Well, this is our new website. It may look very much like the old site, for those of you who have been there, but it's cleaner, neater, and easier to use. So, as long as we're starting somewhat fresh, I'd like to explain how the name, Dusty Dog Digital came to be.
Dusty Dog Digital was named for my big German Shepherd (GSD) mix, Zuki. She was big. She was pretty much as large as a female GSD gets, at 110 lbs. But, she was also part wolf. I was told from the shelter I rescued her from that her father was full GSD and her mother was part wolf. She looked like a wolf, except for those big GSD ears. Dead give away that she was not a wolf. But, she was big. And, she howled. And, she was a shedding machine. And, she liked to den. Kind of wolf-like, from what I know about wolves.
Zuki was my wolfdog. I never originally intended to get a wolfdog, but she needed to be rescued desperately, and I needed to have a big dog. I rescued her when she was 1-1/2 years old and was her fourth owner. She was a mess. She was scared, untrained and dare I say, even dangerous. Fear aggression makes for a dangerous dog, but I took her in. I made a commitment to her that if she couldn't learn to live in a human world, then I would drive her to Minnesota to a wolfdog rescue. But, she would never spend another minute in a shelter, or chained to a tree, or beaten because she just didn't know what was expected of her. But, she did learn. She learned well, and we were a team. And, I kept saying that I should use her to advocate against crossbreeding wolves and dogs. It's a practice that is cruel, unjust, and confusing to the resulting animals. Unless they're totally understood and worked with appropriately, they end up kind of torn between two worlds. Zuki was definitely a dog. The dog behavior prevailed. But, she also had this feral thing going on, which I surmised was a wolf thing. I clearly had to be the alpha, or all would have been lost. She did challenge me a few times, but I prevailed, and we were buddies. She was my wolfdog.
In order to not have to be a doorman to my animals, I used to leave the door open just a bit so they could push and/or pull the door open on their own. It worked great, except when they chose to bring in ugly stuff, like dead mice. But, that's why I got the cats. They were just doing their jobs. I can live much better with cats than with mice. But, every once in a while they brought in a rabbit or a bird. Not cool, but they were cats.
As for the Zuki, she liked to den under the porch. I found that amazing because there was not a lot of space under the porch, but she just squeezed herself in, curled up and slept. She liked it there. I hated that she did that, because she always came out dirty and messy. As hard as I tried to discourage it, she would dismantle the barricades and head back under.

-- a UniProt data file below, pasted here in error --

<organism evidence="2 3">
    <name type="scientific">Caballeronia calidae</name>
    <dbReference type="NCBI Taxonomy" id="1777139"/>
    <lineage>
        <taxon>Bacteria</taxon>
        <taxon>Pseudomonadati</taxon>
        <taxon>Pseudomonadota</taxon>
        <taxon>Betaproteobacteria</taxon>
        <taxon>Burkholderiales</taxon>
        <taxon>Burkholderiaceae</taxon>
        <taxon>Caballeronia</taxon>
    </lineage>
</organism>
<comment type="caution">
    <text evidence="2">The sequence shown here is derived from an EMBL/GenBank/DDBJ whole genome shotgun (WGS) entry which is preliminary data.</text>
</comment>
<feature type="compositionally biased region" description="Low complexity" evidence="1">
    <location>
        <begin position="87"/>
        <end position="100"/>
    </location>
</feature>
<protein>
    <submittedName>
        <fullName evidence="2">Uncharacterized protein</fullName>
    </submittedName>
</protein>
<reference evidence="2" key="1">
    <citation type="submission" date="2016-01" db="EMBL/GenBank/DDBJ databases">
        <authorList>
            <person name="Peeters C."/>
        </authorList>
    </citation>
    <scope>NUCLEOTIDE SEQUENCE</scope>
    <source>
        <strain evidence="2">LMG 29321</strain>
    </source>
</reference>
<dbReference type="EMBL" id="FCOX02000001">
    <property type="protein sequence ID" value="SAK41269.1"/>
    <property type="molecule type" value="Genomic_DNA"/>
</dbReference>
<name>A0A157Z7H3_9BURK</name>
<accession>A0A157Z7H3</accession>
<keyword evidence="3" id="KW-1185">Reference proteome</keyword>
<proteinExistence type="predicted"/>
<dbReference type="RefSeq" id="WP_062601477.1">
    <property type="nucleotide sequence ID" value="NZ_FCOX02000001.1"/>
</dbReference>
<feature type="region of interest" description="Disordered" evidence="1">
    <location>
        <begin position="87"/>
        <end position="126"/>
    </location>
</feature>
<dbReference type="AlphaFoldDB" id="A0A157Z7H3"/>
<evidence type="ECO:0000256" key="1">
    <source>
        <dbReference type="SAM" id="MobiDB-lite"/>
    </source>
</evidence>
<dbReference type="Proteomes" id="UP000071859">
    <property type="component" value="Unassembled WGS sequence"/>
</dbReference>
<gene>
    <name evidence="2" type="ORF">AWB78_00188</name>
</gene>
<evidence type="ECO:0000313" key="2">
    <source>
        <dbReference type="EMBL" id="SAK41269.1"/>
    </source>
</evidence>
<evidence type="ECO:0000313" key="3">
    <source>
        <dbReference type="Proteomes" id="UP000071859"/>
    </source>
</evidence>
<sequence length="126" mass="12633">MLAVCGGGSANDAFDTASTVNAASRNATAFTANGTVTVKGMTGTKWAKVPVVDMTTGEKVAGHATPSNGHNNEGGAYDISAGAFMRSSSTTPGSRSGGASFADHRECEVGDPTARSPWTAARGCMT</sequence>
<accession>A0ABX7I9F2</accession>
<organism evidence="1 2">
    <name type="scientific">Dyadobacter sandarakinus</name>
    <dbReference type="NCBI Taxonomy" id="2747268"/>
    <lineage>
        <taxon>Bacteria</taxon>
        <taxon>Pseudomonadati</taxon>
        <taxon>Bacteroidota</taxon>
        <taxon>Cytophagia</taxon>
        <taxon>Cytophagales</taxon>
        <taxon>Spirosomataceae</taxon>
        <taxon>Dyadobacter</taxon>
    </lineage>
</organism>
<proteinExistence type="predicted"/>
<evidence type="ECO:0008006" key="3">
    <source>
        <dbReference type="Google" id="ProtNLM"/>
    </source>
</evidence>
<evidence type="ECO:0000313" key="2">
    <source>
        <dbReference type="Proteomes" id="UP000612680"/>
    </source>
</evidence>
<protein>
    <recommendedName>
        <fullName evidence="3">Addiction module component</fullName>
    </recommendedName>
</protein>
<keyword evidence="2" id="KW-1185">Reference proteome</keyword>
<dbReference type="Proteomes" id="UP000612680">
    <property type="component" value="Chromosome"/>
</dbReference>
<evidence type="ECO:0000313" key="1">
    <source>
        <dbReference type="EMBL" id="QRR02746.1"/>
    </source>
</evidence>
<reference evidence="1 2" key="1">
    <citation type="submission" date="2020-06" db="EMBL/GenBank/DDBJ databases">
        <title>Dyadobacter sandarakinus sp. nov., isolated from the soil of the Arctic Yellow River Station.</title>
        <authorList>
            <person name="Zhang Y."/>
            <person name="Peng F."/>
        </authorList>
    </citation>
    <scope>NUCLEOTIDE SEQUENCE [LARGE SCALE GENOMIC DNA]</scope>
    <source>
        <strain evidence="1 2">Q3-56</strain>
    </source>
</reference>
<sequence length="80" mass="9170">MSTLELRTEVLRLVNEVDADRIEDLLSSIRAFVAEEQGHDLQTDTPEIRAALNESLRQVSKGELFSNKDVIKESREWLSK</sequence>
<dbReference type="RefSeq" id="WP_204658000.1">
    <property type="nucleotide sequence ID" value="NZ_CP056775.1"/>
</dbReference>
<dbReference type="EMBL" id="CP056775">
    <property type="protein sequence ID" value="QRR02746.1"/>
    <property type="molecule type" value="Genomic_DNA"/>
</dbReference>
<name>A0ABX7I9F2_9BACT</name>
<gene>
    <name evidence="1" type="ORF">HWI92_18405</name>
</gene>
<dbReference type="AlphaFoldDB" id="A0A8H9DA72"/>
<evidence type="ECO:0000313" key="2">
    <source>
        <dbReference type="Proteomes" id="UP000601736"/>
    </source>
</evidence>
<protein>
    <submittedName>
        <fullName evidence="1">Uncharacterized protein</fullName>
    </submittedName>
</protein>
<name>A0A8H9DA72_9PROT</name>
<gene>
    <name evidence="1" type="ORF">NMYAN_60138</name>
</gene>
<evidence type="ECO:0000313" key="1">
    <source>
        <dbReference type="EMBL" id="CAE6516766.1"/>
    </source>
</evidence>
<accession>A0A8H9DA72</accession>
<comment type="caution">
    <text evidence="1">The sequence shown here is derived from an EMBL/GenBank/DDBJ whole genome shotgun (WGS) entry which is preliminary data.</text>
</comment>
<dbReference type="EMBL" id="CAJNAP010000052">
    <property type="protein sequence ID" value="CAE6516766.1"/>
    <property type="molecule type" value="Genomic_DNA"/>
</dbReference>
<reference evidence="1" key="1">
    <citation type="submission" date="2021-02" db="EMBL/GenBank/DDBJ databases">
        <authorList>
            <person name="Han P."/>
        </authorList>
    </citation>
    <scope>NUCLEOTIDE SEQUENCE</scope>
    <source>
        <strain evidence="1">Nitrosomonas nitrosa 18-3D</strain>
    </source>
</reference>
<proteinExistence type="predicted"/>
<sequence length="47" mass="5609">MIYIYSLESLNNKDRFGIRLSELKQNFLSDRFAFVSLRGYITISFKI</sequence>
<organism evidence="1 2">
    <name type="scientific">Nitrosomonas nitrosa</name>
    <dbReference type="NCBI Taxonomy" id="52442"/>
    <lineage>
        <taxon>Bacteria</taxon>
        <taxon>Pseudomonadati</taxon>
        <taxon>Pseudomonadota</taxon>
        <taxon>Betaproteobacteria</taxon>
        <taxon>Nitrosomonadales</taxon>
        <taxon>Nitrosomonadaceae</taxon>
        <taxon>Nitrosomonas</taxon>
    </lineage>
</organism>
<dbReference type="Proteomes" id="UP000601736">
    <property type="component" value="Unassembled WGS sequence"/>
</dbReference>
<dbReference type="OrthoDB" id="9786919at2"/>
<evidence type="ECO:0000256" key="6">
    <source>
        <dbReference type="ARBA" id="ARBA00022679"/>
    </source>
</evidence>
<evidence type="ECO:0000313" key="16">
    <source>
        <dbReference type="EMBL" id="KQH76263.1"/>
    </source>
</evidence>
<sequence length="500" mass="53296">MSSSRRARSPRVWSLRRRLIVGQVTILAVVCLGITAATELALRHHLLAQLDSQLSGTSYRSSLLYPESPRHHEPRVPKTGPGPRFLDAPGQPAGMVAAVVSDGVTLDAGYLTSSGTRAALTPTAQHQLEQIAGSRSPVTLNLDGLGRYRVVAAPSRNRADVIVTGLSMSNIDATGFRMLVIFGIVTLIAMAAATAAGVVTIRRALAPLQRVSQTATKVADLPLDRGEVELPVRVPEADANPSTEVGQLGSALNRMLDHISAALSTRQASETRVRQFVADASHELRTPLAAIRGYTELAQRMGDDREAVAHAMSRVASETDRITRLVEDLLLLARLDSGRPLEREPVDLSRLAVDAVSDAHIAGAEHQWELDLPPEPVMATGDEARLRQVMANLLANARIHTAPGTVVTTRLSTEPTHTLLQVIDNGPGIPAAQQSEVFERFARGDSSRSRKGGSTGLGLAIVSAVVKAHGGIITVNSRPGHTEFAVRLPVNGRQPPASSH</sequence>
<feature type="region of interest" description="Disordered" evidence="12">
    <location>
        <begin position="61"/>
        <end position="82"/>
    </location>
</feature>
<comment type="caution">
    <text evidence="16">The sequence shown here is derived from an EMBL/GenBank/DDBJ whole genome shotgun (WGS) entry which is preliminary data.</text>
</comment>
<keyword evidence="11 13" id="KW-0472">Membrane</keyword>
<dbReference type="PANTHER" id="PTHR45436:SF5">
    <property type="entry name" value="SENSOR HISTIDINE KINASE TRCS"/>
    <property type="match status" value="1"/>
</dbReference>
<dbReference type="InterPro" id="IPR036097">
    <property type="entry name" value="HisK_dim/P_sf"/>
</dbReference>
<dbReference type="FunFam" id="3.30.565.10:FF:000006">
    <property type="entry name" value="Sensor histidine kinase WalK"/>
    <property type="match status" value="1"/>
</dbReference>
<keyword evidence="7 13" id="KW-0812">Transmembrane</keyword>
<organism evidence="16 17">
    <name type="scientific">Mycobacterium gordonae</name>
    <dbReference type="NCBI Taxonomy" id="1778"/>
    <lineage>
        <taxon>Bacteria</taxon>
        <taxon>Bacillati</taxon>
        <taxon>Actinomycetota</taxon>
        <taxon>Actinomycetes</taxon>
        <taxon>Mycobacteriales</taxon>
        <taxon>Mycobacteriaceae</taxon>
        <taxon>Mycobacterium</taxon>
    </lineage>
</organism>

One day, I was sitting at my computer trying to come up with a name for my new website. I was scribbling stuff on paper, but nothing was working for me. Then, because the door was slightly ajar, Zuki came in from outside. She had obviously been under the porch because when I put my hand on her back to pet her, a huge cloud of dust and dirt went flying. Dusty Dog Digital was born.
Zuki died at a young age, about seven years old. About six weeks after surgery to release stenosis in her lumbar spine, she went down with what turned out to be a condition called fibrocartilagenous embolism (FCE), a stroke-like event in her cervical spine. It rendered her a quadriplegic. I made the decision to euthanize her, because 110 lbs of a quadriplegic wolfdog was unsustainable, medically, financially, and emotionally. As hard as it was to do, it really was an easy decision. She is memorialized in the In Memorium Gallery, located here.
This is Zuki and me with a camera remote to trigger my camera, which was set up on a tripod. The scarf around her rump was to help her get up, as the spinal stenosis made her very weak. At this point, I think I saw the writing on the wall, saw that her days were numbered, which is why I took this image.
I have moved on from that original site. And the next one. And the next one. I am here now. This site is hosted by Zenfolio, which has all the tools I need to upload images, tweak settings, and lo and behold, it even has a blog!! There are still some quirky things about the site that need to be worked out, but as always, this will be a work in progress. We hope to write about photography, of course, and our trips, camera gear, and ourselves.
Welcome and thanks for visiting.
By Diane Abell